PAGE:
Tuesday, June 23, 2015


I went to dinner with an old friend the other night. We agreed that at our age, it seems time to stop being a "news junkie," to stop following every political story, and reading every website we already like, and then scrolling as usual through the comments, let's say the first twenty or so, on all the events we (and the commenters, who are largely trolls) can do nothing about. Nothing except vote on that biennial, eighteenth-century schedule our forefathers found good, which seems an increasingly charade-like gesture in this era of fast-moving world government, open borders by the stroke of a pen, and the Holy Father suddenly discovering the exhausted creed of Gaia as if it were new. And he's getting ready to present it to the next session of world government. "I always think I'll just look at one item for a minute before I go to bed," my friend said, "All of a sudden a couple hours have gone by." 

"I know," I nodded while coping with my forkful of rigatoni in vodka sauce with sausage.

There are other things in life, she said. "There's botany ... and my dad loved birds ...."

"Exactly," I said. "I know absolutely nothing about the sciences. And part of what it means to live in a free society is to be free of politics, at least some of the time."

"True, I never thought of that," she said. Me neither. Somebody else thought of it for me. I think it was Jonah Goldberg. So, back to the websites. Are we all just trolls?

If so, this troll had a moment of disappointment a few days ago, when I discovered Matisse's gorgeous Goldfish on the art-reproduction website AllPosters.com, and excitedly placed my order only to learn We're Sorry this Item has Been Discontinued. Here's another category of life about which, I'll bet, most people can admit they know almost nothing: great art. I mean to truly try to know it: what are your favorites from Matisse, what was he like, how did he live? With what did he fill his hours, and with what do we? Were the political circumstances of his era just as objectionable to him, only he shrugged and painted? It looks like it.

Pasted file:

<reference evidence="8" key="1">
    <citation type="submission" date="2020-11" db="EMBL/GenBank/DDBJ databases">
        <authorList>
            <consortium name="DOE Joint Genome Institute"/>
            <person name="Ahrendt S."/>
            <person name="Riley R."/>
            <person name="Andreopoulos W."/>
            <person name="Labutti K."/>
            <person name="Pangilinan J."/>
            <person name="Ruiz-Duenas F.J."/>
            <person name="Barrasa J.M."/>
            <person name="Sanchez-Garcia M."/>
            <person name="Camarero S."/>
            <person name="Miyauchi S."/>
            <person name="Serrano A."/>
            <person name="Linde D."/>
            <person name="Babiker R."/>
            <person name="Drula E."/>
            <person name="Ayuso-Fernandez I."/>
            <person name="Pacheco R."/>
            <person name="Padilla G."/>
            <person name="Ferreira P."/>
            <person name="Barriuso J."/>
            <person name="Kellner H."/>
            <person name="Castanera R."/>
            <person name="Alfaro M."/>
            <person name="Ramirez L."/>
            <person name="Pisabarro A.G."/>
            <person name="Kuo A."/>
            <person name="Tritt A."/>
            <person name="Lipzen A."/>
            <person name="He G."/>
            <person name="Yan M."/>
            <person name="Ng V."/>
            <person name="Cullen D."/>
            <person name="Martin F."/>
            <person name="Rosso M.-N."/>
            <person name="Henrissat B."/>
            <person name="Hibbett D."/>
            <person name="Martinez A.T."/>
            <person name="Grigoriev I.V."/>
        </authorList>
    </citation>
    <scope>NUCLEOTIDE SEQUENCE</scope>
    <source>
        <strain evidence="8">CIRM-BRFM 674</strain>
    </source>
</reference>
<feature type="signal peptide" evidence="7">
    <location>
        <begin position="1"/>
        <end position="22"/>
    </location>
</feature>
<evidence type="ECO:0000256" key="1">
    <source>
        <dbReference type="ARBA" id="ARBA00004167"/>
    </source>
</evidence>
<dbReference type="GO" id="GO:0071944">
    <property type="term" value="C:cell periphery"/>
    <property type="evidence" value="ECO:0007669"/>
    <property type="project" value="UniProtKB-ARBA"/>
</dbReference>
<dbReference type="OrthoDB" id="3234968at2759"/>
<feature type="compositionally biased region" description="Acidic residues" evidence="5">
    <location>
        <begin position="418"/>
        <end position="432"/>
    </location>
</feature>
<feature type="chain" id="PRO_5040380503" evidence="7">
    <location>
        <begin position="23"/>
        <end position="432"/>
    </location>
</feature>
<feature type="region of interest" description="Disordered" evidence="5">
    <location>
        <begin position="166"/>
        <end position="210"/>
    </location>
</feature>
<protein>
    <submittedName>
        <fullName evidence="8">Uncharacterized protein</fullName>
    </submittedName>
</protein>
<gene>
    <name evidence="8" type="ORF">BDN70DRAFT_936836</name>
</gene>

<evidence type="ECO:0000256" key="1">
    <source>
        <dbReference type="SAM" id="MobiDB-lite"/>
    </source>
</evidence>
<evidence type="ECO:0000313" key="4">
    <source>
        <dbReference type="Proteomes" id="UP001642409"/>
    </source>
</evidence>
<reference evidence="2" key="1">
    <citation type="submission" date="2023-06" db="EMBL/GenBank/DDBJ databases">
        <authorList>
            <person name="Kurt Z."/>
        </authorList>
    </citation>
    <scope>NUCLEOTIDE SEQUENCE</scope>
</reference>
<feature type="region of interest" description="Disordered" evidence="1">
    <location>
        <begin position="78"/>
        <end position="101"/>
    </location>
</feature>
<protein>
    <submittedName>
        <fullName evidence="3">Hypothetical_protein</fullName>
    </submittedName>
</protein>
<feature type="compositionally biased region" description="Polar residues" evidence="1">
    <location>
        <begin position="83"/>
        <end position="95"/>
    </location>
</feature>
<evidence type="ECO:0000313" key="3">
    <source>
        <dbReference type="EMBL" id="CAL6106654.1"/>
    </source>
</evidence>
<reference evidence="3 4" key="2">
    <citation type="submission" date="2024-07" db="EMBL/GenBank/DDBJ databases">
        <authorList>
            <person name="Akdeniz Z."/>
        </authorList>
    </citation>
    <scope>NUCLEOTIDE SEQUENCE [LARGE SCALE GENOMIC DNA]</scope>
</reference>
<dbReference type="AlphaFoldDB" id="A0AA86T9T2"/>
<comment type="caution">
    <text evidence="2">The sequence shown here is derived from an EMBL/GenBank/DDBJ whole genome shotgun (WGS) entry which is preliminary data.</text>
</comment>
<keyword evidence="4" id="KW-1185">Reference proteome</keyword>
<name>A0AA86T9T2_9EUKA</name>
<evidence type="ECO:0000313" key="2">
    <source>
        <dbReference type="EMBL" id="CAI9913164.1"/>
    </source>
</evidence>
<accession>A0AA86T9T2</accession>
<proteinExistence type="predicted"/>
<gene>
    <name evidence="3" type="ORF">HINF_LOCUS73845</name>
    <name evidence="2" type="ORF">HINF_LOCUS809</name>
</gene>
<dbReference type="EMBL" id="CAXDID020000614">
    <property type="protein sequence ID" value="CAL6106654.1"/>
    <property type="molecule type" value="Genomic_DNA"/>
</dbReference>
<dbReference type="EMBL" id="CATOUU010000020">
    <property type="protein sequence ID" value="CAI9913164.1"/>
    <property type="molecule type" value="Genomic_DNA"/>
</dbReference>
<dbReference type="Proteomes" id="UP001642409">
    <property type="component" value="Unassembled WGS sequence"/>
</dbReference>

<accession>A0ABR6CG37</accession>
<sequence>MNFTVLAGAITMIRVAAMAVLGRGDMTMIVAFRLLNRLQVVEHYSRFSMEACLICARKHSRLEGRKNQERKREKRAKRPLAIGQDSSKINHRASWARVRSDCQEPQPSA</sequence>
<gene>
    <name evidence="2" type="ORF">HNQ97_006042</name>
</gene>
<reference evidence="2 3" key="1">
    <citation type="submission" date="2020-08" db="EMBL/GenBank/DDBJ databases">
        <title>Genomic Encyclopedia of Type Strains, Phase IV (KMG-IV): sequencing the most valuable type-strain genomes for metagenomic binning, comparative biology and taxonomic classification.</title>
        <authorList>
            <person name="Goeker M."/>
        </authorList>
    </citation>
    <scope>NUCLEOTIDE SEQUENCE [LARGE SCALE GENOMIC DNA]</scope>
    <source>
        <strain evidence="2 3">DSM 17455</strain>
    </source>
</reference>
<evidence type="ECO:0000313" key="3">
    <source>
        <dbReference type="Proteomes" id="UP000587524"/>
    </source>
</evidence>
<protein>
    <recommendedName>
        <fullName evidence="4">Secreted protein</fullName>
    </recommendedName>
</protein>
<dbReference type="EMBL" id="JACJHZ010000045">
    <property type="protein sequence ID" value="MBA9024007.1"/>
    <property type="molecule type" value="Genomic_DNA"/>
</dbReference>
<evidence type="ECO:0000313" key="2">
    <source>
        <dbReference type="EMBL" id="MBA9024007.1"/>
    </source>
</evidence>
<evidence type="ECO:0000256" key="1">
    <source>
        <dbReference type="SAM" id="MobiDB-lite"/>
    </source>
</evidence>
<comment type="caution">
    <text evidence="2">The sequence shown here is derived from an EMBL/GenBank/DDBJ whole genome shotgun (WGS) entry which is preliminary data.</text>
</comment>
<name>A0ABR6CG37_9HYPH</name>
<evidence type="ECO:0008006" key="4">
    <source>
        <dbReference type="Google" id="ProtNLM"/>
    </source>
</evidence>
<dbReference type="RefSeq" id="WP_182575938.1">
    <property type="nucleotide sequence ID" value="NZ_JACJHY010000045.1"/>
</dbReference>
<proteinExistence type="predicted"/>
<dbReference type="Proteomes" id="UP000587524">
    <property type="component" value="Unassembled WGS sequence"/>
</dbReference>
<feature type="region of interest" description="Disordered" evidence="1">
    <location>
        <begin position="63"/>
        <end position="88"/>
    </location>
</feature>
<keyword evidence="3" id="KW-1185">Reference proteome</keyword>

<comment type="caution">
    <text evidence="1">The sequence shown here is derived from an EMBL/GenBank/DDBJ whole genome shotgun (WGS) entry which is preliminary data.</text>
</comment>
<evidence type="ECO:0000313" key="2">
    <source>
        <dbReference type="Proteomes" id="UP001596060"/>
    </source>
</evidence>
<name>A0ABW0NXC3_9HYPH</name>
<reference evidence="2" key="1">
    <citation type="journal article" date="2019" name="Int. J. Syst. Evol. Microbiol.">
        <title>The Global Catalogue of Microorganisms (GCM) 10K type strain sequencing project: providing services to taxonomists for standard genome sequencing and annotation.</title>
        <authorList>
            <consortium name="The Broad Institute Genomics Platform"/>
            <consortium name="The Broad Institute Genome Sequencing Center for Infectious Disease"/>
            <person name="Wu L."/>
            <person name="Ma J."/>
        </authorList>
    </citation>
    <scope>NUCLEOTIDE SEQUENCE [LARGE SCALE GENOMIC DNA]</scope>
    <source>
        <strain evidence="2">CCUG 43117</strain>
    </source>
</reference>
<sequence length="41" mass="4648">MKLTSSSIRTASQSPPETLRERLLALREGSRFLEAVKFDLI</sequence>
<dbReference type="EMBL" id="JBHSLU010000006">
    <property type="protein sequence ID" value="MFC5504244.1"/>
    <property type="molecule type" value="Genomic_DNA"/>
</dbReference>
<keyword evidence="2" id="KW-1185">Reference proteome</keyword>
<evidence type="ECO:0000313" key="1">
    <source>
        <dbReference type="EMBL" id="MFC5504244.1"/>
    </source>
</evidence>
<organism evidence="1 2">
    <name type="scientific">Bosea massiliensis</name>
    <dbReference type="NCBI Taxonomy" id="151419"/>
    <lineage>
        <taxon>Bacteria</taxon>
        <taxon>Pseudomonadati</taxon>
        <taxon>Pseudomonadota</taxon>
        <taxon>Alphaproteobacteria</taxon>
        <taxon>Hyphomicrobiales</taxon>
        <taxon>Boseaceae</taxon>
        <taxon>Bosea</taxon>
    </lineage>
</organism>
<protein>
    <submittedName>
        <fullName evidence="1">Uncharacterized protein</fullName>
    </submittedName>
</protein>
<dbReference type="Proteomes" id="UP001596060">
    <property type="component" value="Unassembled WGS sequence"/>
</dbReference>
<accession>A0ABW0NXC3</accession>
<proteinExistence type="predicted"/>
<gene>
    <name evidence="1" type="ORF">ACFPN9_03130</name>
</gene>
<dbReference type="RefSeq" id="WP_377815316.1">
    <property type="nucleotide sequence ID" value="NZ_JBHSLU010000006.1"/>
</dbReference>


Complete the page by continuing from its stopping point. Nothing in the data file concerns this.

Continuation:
Above, Le Difese, a super-Tuscan, which means a Tuscan-made blend of a non-traditional Italian grape, in this case cabernet sauvignon, with the traditional one, sangiovese. The producer is the famed estate Tenuta San Guido, the winemaker, Sebastiano Rosa -- thus Le Difese is a sort of younger brother to the estate's great ones, Sassicaia and Guidalberto. And it is just what our teacher for this lesson, the blog SuperTuscans, says it is: "warm, ripe, with seductively soft tannins and a burst of freshness." It's also affordable, as legendary super Tuscans go: retail, about $30, perhaps half that in a good sale. The name Le Difese, we're told, refers to the "defenses" the boar on the label has against the dogs pursuing him. Namely his tusks. What an interesting political metaphor that might be.


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